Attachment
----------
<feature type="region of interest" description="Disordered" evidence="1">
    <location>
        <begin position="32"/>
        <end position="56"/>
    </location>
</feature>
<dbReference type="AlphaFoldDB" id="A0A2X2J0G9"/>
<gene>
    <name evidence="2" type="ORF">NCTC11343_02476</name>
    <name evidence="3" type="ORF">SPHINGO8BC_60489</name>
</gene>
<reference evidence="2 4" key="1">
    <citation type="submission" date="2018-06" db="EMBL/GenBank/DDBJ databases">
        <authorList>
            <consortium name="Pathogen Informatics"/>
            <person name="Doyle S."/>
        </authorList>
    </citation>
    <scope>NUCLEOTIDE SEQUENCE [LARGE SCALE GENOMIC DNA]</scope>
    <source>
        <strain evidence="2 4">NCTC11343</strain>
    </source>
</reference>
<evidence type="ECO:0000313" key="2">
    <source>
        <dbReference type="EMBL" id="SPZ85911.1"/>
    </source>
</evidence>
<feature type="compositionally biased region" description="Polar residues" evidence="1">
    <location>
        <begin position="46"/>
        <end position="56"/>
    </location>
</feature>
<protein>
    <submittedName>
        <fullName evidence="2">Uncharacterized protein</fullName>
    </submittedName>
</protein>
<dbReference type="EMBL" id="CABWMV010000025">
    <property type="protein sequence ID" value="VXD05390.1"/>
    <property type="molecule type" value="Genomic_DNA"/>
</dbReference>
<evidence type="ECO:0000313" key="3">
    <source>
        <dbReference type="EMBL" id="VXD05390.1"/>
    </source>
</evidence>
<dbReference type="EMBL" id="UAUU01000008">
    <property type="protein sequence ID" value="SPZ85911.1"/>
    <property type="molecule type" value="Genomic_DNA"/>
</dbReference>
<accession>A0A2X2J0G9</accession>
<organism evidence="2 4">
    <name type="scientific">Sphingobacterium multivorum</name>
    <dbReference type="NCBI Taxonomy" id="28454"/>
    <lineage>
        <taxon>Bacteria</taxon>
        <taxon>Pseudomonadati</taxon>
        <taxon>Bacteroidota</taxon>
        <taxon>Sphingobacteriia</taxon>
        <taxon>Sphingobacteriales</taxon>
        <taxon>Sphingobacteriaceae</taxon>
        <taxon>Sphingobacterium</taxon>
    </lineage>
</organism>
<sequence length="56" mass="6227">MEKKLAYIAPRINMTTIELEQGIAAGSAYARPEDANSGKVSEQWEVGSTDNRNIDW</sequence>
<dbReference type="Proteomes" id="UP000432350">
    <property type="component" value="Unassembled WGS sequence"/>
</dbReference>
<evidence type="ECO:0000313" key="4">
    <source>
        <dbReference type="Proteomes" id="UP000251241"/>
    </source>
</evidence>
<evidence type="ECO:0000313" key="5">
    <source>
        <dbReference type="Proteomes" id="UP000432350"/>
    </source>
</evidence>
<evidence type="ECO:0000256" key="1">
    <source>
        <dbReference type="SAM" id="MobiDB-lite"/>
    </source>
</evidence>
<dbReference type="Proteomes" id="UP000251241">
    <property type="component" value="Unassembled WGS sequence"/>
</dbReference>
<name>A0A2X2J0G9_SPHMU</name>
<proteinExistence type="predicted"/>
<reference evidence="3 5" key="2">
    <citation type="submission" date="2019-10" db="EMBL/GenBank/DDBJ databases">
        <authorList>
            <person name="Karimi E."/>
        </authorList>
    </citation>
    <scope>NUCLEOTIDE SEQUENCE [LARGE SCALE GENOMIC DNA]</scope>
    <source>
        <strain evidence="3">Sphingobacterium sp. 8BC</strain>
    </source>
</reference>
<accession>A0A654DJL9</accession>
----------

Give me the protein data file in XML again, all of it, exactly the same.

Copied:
<feature type="region of interest" description="Disordered" evidence="1">
    <location>
        <begin position="32"/>
        <end position="56"/>
    </location>
</feature>
<dbReference type="AlphaFoldDB" id="A0A2X2J0G9"/>
<gene>
    <name evidence="2" type="ORF">NCTC11343_02476</name>
    <name evidence="3" type="ORF">SPHINGO8BC_60489</name>
</gene>
<reference evidence="2 4" key="1">
    <citation type="submission" date="2018-06" db="EMBL/GenBank/DDBJ databases">
        <authorList>
            <consortium name="Pathogen Informatics"/>
            <person name="Doyle S."/>
        </authorList>
    </citation>
    <scope>NUCLEOTIDE SEQUENCE [LARGE SCALE GENOMIC DNA]</scope>
    <source>
        <strain evidence="2 4">NCTC11343</strain>
    </source>
</reference>
<evidence type="ECO:0000313" key="2">
    <source>
        <dbReference type="EMBL" id="SPZ85911.1"/>
    </source>
</evidence>
<feature type="compositionally biased region" description="Polar residues" evidence="1">
    <location>
        <begin position="46"/>
        <end position="56"/>
    </location>
</feature>
<protein>
    <submittedName>
        <fullName evidence="2">Uncharacterized protein</fullName>
    </submittedName>
</protein>
<dbReference type="EMBL" id="CABWMV010000025">
    <property type="protein sequence ID" value="VXD05390.1"/>
    <property type="molecule type" value="Genomic_DNA"/>
</dbReference>
<evidence type="ECO:0000313" key="3">
    <source>
        <dbReference type="EMBL" id="VXD05390.1"/>
    </source>
</evidence>
<dbReference type="EMBL" id="UAUU01000008">
    <property type="protein sequence ID" value="SPZ85911.1"/>
    <property type="molecule type" value="Genomic_DNA"/>
</dbReference>
<accession>A0A2X2J0G9</accession>
<organism evidence="2 4">
    <name type="scientific">Sphingobacterium multivorum</name>
    <dbReference type="NCBI Taxonomy" id="28454"/>
    <lineage>
        <taxon>Bacteria</taxon>
        <taxon>Pseudomonadati</taxon>
        <taxon>Bacteroidota</taxon>
        <taxon>Sphingobacteriia</taxon>
        <taxon>Sphingobacteriales</taxon>
        <taxon>Sphingobacteriaceae</taxon>
        <taxon>Sphingobacterium</taxon>
    </lineage>
</organism>
<sequence length="56" mass="6227">MEKKLAYIAPRINMTTIELEQGIAAGSAYARPEDANSGKVSEQWEVGSTDNRNIDW</sequence>
<dbReference type="Proteomes" id="UP000432350">
    <property type="component" value="Unassembled WGS sequence"/>
</dbReference>
<evidence type="ECO:0000313" key="4">
    <source>
        <dbReference type="Proteomes" id="UP000251241"/>
    </source>
</evidence>
<evidence type="ECO:0000313" key="5">
    <source>
        <dbReference type="Proteomes" id="UP000432350"/>
    </source>
</evidence>
<evidence type="ECO:0000256" key="1">
    <source>
        <dbReference type="SAM" id="MobiDB-lite"/>
    </source>
</evidence>
<dbReference type="Proteomes" id="UP000251241">
    <property type="component" value="Unassembled WGS sequence"/>
</dbReference>
<name>A0A2X2J0G9_SPHMU</name>
<proteinExistence type="predicted"/>
<reference evidence="3 5" key="2">
    <citation type="submission" date="2019-10" db="EMBL/GenBank/DDBJ databases">
        <authorList>
            <person name="Karimi E."/>
        </authorList>
    </citation>
    <scope>NUCLEOTIDE SEQUENCE [LARGE SCALE GENOMIC DNA]</scope>
    <source>
        <strain evidence="3">Sphingobacterium sp. 8BC</strain>
    </source>
</reference>
<accession>A0A654DJL9</accession>